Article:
And this is how unresolved ressentiment shifts quickly to identitarian-thinking. We seek explanations for why the experiences seem to repeat. If you feel everyone is shaming you because of your body size, “fatphobia” and “skinny-privilege” become useful explanations, as they were for a time for me. It also gives you a way to put off the really hard work of wrestling with your inability to feel happy with who you are.
We can feel like we were aggressed upon by people who actually did nothing to us at all. Not recognizing this leads to many of the accusations of “micro-aggressions” and other claims of non-physical harm or violence on social media. Identitarian-thinking easily feeds into this sense, giving us a ready-made explanation for why we feel harm without ever being able to point to who harmed us or how we were actually harmed. At the most extreme edges of this comes the certainty that another group is trying to “genocide” you — whether that’s “white genocide” or “trans genocide.” Blaming one identity group for all the problems in society is the corollary of that way of thinking, and is just as destructive.
As I argue in Here Be Monsters, the only antidote to ressentiment is agency. The person in ressentiment feels they cannot act and are only acted-upon. It is as if the track can never be changed, only repeated in each new situation. The story for them is always the same, and they have forgotten how to — or even that they can — narrate their own lives.
Agency was once the core “medicine” of both anarchism and Marxism. Both reminded people that they actually had the ability to change their material conditions and affect the world around them. Both asserted that the rules of society were not actually natural laws, but just norms crafted by other humans. What you are told is possible is much smaller than what is actually possible, and often times the prison cells we find ourselves in have been unlocked the entire time.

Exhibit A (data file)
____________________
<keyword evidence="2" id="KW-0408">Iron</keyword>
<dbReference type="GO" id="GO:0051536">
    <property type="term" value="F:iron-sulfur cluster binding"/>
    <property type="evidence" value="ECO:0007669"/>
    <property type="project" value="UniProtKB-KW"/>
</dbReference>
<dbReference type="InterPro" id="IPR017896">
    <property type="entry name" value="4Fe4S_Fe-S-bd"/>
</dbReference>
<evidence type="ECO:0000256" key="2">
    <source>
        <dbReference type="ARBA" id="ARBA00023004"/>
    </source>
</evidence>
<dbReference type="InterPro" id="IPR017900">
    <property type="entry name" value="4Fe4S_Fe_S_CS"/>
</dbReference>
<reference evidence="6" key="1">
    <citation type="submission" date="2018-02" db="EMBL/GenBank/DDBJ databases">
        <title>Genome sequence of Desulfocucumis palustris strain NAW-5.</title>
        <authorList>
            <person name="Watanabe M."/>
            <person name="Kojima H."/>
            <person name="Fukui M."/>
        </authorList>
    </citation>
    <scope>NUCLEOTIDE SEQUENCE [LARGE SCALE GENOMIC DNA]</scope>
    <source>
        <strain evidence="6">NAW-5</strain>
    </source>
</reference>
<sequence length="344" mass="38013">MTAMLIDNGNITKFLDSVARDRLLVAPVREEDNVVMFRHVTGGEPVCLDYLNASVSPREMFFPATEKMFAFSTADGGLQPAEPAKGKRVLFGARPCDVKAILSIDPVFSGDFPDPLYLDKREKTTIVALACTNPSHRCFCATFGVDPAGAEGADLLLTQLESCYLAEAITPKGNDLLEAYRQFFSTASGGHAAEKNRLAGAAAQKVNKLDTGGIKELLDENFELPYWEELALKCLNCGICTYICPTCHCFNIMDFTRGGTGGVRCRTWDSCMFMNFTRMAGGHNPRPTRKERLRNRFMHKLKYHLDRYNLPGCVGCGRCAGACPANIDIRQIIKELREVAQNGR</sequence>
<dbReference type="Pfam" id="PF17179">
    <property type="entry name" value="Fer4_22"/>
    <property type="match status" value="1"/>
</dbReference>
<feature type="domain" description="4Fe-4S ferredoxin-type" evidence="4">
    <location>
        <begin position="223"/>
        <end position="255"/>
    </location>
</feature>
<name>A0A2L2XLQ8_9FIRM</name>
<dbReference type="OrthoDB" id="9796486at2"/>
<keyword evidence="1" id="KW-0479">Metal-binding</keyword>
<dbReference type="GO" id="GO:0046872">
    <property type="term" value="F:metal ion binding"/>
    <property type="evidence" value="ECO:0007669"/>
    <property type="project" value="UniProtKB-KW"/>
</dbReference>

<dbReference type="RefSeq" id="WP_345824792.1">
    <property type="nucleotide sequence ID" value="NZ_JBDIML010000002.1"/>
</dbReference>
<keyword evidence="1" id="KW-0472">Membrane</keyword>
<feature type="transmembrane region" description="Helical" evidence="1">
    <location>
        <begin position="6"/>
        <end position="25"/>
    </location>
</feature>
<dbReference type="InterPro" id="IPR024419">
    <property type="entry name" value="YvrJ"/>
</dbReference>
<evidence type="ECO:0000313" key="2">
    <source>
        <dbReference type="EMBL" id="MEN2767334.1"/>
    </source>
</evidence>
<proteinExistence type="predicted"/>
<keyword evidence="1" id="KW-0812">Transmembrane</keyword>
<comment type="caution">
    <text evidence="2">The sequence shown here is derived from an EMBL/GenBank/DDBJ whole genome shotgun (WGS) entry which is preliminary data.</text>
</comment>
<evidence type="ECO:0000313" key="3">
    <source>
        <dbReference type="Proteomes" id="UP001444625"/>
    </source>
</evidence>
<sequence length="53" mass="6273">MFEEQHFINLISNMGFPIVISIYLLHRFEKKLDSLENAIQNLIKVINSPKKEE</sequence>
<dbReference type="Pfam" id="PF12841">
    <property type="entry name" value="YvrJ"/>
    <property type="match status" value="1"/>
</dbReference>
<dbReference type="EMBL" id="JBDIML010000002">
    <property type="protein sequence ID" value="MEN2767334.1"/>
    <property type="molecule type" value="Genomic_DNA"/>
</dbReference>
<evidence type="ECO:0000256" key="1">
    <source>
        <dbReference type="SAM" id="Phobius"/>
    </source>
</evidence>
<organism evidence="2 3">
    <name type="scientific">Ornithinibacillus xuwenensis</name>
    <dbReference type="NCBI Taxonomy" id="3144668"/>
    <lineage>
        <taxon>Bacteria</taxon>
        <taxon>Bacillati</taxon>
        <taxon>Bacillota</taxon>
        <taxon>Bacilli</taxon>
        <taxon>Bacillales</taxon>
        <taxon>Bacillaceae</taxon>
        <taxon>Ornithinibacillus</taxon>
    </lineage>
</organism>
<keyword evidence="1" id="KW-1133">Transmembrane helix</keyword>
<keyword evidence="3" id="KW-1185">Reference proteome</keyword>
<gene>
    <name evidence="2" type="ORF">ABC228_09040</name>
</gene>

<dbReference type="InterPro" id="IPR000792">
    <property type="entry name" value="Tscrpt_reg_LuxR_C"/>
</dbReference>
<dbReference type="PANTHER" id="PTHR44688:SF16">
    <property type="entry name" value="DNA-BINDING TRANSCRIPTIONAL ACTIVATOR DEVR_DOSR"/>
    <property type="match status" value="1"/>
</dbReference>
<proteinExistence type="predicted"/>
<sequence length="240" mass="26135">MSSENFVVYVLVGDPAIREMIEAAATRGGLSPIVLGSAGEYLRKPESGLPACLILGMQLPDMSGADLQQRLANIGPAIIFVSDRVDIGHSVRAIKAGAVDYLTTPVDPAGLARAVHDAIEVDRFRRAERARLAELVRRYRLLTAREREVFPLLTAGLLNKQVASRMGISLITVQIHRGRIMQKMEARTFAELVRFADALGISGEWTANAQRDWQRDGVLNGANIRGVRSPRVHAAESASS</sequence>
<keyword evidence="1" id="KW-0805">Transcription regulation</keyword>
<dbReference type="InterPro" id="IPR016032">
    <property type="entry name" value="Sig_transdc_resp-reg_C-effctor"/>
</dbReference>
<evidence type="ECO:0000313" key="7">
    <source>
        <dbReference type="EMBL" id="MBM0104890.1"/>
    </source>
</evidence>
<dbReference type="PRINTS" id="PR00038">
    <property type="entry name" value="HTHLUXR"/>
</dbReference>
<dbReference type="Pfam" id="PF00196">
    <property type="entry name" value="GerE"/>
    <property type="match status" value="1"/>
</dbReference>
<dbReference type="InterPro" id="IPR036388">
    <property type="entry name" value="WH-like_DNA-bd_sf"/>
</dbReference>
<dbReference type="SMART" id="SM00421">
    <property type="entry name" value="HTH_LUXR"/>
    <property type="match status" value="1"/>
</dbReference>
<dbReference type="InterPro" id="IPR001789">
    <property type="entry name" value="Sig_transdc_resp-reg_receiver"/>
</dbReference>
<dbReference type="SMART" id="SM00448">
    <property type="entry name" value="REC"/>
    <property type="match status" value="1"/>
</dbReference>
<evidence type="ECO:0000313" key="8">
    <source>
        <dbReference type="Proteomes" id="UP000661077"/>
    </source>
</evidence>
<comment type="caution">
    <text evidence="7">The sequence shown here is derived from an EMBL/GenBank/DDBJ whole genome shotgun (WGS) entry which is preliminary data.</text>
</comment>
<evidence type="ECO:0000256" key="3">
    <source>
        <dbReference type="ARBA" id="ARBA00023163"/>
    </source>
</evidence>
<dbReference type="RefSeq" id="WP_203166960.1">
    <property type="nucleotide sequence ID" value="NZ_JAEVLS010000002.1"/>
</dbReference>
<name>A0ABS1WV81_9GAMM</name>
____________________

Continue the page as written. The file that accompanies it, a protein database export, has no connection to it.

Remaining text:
What this means for the matter of accusations about harm or abuse is that we need to “stay with the trouble” of ressentiment. We need to recognize that sometimes accusers can tell a falsehood without even realizing they are lying, because for them, as Nietzsche wrote of them saying, “everything hurts.” Sometimes, everything is a symptom of a greater pain that cannot easily be named, and the cause of that pain is no longer even there — if it ever even was.
I can think of no easy way for such a reckoning to occur, but it must. There is no perfect way to sort out false accusations from the true ones, nor to divine whether or not claims of harm had an external or an internal cause. We’ll often get this wrong, but we’ll get it more wrong if we rely on simplistic rules like “believe all victims” or the deference politics of “always listen to X identity group.” These are merely the inverse of the biases they were meant to address, not their solutions.